Carnival LEGEND Inaugural Cruise

Sep 12th, 2002, 08:10 AM
  #1  
Lew and Fanci
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Carnival LEGEND Inaugural Cruise

On August 15th, Carnival Cruises took delivery of the second in their Spirit class ships, the 86,000 ton Carnival Legend -- a ship twice the size of the battleship USS Missouri. On August 24th, a 12 day Baltic shakedown cruise left Harwich, England for Copenhagen, Berlin, Helsinki, St. Petersburg, Tallinn, and Amsterdam.

That the ship is a giant is an understatement with a capacity of 2,900 passengers. The ship is not pleasant to be in, with all public spaces decorated in black, gold, silver, topped off with chartreuse ceilings and weird blue chandeliers made of hundreds of pigtails. The decor was, in the words of one Brit, “over the top.” My own opinion is that the decor might be termed Early Hong Kong Whorehouse. Throughout were gaudy pictures of Greek legends…Medusa, Leda and the swan, etc. all designed to complement the basic decor.

Little thought was given to acoustics, making the ship a noisy place, especially the two level dining room. Worse, not much thought was given to the systems of operation, as the kitchen was placed one or two decks below the dining area, requiring the staff to carry trays up escalators, thereby assuring cold food. An attempt was made to provide 5-star dining, complete with charger plates, but both temperature and taste were sacrificed in the food's trip from kitchen to table. No drink stations were located near serving areas, so even for a cup of coffee, two decks had to be traveled.

But worst of all, the crew, which had been drawn from the whole Carnival fleet, was disheartened, and did not hide their confusion and unhappiness from the passengers. Supervision was spotty and the idea of customer care was completely lacking. Bar service was almost non-existent. On one occasion in a sparsely filled lounge, three bartenders stood talking and glanced at us as we took a table but none walked over to take our order. Similarly, looking for coffee on the Lido deck, I saw a group of three staff chatting beside a coffee dispenser and told them that that particular urn was empty. They simply directed me to go to a different drink station. Routinely, tables were left uncleared for long periods of time, there were periodic silverware shortages, empty ice cream machines, etc.

No attempt was made to match shipboard activities to the demographics of the inaugural cruise passengers, most over 50 years of age. Carnival traditionally aims for the 25 to 35-year old "fun" crowd so they rolled out their stock fun and frolic activities such as kneeling with hands behind back and eating ice cream out of a soup bowl on the floor, hairy chest contests, and breaking beer cans on your head. Despite being in the Baltic surrounded by the heritage of Nordic seafarers, one of the photo ops was a picture with the Carnival Caribbean pirate. However, this was topped by a photo op of passengers standing beside a cardboard cut-out (black-and-white, no less) of the captain!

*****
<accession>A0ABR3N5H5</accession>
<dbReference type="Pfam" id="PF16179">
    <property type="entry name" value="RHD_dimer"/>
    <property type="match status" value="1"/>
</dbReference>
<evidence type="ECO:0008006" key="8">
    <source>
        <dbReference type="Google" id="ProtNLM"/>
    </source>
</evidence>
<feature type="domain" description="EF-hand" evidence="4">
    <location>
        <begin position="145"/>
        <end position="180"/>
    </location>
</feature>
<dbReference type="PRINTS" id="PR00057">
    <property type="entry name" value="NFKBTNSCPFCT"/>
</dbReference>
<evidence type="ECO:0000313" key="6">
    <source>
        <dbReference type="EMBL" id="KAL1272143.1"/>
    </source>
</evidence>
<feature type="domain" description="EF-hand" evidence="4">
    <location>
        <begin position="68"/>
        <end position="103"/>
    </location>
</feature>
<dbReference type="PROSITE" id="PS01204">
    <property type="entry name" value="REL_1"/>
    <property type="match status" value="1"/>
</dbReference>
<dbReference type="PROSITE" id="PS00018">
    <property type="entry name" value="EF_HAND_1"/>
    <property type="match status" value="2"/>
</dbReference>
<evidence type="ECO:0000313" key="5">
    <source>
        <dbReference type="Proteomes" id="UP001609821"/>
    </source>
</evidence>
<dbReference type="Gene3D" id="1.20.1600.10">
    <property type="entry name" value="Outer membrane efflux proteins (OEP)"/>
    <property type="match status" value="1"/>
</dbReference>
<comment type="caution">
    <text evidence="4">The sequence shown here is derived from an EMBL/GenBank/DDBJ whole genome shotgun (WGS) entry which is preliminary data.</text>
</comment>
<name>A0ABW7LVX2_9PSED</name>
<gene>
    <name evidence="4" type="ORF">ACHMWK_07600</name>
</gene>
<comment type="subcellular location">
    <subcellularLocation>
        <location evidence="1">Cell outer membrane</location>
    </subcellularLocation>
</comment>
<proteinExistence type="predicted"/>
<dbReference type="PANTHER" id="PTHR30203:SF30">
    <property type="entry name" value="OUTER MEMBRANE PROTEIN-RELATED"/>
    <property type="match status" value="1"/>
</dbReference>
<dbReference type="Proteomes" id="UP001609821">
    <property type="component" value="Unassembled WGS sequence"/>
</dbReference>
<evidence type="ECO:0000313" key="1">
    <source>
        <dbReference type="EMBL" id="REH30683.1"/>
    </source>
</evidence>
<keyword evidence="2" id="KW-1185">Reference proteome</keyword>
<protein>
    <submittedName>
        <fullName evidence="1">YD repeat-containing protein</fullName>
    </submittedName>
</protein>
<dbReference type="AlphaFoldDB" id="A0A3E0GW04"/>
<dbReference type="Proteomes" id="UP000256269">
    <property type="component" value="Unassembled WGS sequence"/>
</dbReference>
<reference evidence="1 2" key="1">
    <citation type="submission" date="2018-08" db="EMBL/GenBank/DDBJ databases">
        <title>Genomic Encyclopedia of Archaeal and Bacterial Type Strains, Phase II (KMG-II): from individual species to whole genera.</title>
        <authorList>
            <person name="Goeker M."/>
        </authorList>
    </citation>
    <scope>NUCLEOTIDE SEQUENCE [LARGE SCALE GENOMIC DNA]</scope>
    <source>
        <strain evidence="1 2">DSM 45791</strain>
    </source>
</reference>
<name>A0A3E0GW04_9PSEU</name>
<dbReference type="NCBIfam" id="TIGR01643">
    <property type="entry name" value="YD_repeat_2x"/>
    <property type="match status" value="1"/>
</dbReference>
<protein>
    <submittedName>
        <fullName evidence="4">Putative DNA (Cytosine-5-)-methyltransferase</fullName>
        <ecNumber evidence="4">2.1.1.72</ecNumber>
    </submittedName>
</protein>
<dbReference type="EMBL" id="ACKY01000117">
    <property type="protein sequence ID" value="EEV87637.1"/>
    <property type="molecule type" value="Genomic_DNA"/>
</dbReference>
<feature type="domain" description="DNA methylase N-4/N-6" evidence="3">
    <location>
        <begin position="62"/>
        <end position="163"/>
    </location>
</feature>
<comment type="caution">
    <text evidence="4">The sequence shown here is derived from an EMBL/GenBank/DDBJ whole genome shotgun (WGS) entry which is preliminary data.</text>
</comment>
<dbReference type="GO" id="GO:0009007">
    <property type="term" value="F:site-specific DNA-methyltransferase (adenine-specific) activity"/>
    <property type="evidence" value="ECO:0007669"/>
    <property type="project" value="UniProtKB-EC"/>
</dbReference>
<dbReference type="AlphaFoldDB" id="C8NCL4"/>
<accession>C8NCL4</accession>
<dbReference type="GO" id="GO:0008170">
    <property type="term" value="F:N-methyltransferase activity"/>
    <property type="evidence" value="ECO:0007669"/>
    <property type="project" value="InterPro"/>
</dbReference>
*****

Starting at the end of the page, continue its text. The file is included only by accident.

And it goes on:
In the Carnival tradition, there were many opportunities to spend your money for things normally included in the cruise fare, such as cafes and pastries. There is an up-scale dining "experience" (ironically named “The Golden Fleece”) for an add-on charge of $25 per plate.

In passing, we might mention we're not first-time cruisers ... 181 days on Holland-America, plus several cruises on other lines including Cunard. We didn't expect a 6-star experience -- but it seemed this was a particularly inauspicious beginning for a new ship.

 
Sep 12th, 2002, 09:34 AM
  #2  
torpeedo
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Not at all surprised you experienced service problems on a "shakedown" cruise, especially if there were 2900 passengers aboard. This is far in excess of Carnival's published guest capacity on this ship of 2124. No wonder the ship personnel were overwhelmed. We recently sailed on a Carnival ship for the first time, the Pride, sister ship to Legend. We liked the bold decor of the ship, found service in the dining room outstanding, the food tasty, and served hot. A large % of the dining room staff were Indonesian, so I felt I was back on HAL. I believe the problems you cited may have been due more to staff inexperience and confusion, rather than location of kitchens/drink stations etc. This is a management problem and correctible.
Your opinion as to the ship's decor are noted, but in fact, beauty is in the eye of the beholder. I've only seen pix of the Legend interior, but the decor loked "interesting" to me. Too each his own.
We too sail extensively on HAL, and their new Vista class of ships seem to be built on the same, or very similar template to the Carnival Spirit class of ships. I'm sure the HAL ships will have slightly larger staterooms and a more subdued/mature decor. But Carnival does cater to a younger crowd, and that's the focus of their cruise experience. I'm a "seasoned citizen," but DW & I had a ball on the Pride.
 
Sep 12th, 2002, 01:31 PM
  #3  
Lew
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A shake down flight on a plane with a new captain that crashed would not be acceptable...so why should I forgive poor management
 
Sep 12th, 2002, 01:51 PM
  #4  
SmoothSailing
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Lew: 2 Questions!

How much was the cruised discounted from the published rates? It's usually substaintial on a shake down cruise, BECAUSE IT'S A SHAKE DOWN!

Did the ship sink? I got that impression from your airplane analogy.
 
Sep 12th, 2002, 02:09 PM
  #5  
Lew
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Regardless of the price, one expects a level of performance not merely limited to staying afloat. Discounts are only to fill beds....not due to shake down or not. If you insist on forgiving poor management, you only get that....
 
Sep 12th, 2002, 04:27 PM
  #6  
grumpy
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Lew, was it really that bad? Come back to earth.So you didn't like the decor.Others do like the decor. I've never been in an early Hong Kong whorehouse, so I don't have your frame of reference. But is that an appropriate comment?